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As a whole, Americans have a hard time taking much-needed time away from work, even if it's just for a long weekend.
So this may be hard for some of you to swallow, but new research shows that sabbaticals — or an extended period of time off that can range from weeks to months — are a great idea for both employees and their employers.
Of course, you've probably already heard how vacation time can help prevent burnout and actually boost productivity. And this remains true when the time off is extended, according to the Harvard Business Review.
In fact, participants in one study who were on sabbatical for at least three months were also able to think of more ideas and reported feeling greater confidence in their leadership abilities.
Now, before all you workaholics roll your eyes and promptly return to work, here's a piece of information that just might sway you: Employers also benefit.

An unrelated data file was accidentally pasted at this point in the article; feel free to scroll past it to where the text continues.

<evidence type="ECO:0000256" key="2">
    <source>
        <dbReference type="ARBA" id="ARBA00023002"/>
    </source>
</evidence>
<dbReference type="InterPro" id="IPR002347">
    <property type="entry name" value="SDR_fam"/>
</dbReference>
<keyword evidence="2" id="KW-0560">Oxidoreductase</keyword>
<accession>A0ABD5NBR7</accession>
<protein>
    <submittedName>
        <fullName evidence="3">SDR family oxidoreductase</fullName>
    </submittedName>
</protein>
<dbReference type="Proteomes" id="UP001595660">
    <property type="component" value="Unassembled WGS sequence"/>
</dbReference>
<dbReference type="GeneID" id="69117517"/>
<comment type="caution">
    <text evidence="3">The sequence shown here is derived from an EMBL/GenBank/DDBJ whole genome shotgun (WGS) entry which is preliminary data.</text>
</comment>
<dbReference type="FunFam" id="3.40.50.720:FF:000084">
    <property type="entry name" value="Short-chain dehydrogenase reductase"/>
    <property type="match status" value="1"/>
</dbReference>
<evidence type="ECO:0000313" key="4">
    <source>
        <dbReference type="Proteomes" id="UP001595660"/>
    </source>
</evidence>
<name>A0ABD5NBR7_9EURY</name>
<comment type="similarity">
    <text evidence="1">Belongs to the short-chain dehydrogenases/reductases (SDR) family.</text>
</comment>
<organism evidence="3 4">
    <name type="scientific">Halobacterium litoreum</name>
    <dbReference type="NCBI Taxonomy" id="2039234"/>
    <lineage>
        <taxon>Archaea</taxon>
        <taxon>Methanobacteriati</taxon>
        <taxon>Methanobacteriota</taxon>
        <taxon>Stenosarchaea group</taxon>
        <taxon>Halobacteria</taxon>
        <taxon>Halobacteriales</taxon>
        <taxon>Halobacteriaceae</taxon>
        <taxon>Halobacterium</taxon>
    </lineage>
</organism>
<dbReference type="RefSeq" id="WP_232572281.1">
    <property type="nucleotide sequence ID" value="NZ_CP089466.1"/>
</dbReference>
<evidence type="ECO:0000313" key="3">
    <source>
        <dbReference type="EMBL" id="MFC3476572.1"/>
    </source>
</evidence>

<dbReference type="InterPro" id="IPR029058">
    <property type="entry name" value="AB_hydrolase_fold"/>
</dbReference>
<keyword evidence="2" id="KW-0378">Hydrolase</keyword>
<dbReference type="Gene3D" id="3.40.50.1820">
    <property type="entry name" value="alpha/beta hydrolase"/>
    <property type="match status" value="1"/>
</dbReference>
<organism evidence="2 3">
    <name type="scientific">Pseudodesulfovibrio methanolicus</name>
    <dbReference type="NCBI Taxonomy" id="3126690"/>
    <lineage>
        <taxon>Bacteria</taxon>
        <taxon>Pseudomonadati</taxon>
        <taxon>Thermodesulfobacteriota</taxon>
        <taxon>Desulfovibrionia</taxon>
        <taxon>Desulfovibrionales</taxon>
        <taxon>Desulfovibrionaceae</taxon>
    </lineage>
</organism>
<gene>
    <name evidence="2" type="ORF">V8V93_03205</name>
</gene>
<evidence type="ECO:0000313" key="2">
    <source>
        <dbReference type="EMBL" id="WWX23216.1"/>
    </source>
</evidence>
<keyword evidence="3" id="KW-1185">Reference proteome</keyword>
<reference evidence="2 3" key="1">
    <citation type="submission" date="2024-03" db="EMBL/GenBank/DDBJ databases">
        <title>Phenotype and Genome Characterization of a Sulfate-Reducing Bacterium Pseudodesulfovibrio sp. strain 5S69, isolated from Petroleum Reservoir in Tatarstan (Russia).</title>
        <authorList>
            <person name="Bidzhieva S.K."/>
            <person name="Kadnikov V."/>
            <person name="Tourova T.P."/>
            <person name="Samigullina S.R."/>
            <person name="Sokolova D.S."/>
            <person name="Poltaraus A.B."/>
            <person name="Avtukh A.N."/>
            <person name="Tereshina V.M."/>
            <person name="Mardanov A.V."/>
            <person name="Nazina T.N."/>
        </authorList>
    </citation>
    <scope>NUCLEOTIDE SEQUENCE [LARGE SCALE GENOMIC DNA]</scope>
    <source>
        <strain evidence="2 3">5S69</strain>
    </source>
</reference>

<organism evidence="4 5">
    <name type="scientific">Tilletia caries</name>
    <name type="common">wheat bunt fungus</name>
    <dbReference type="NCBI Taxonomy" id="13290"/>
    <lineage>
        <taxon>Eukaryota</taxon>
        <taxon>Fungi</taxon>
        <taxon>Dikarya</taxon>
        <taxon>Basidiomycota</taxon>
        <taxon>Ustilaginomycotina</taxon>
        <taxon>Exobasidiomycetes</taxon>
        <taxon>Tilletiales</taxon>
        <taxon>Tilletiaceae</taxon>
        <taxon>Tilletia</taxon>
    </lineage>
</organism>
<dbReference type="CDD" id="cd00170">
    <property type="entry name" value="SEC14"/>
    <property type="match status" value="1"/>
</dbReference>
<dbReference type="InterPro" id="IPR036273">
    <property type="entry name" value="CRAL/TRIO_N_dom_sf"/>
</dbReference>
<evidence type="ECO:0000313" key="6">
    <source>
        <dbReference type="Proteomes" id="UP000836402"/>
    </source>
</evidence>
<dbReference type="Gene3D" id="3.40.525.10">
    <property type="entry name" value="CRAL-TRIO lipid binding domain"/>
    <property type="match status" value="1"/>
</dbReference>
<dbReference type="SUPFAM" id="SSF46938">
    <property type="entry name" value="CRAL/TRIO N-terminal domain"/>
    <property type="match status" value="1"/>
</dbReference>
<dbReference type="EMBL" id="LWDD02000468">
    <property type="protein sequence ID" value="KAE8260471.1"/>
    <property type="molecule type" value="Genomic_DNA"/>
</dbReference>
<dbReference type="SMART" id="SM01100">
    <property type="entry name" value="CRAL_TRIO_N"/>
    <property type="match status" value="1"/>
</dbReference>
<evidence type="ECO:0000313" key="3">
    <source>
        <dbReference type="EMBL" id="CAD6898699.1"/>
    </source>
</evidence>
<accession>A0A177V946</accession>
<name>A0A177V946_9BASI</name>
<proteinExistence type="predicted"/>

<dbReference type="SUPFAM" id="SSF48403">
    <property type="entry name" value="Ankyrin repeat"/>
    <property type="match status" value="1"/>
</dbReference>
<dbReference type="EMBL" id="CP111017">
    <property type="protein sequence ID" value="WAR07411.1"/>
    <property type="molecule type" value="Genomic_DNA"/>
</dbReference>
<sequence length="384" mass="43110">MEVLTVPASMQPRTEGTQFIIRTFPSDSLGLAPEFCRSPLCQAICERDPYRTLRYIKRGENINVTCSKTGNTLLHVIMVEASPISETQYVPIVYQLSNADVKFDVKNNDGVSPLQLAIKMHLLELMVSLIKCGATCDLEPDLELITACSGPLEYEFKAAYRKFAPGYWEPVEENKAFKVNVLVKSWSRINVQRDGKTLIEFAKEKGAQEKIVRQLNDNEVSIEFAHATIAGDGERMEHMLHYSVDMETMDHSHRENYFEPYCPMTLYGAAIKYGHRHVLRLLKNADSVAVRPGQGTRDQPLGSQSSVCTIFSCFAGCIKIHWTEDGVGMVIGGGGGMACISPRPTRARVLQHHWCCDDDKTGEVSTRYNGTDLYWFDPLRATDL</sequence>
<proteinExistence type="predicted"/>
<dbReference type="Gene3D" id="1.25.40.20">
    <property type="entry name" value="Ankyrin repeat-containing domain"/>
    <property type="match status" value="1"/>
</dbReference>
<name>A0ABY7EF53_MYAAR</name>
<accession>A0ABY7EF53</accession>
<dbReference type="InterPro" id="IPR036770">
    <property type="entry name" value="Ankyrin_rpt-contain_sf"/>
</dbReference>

In the extended absence of one person, particularly a leader, others have to step up to the plate. If no one can, then this is a good way for a company to realize its weaknesses and adjust accordingly. And if other employees do rise to the occasion, then they have an opportunity to take on more responsibilities and grow their careers.
The majority of leaders who took a sabbatical surveyed found their interim replacements were more effective and responsible when the sabbaticals ended. Many also had stronger and more collaborative relationships with these coworkers when they returned.
This double benefit could be why 17% of companies now offer some type of sabbatical program, a number that's on the rise. And maybe it's the motivation you need to finally use those PTO days you've been racking up.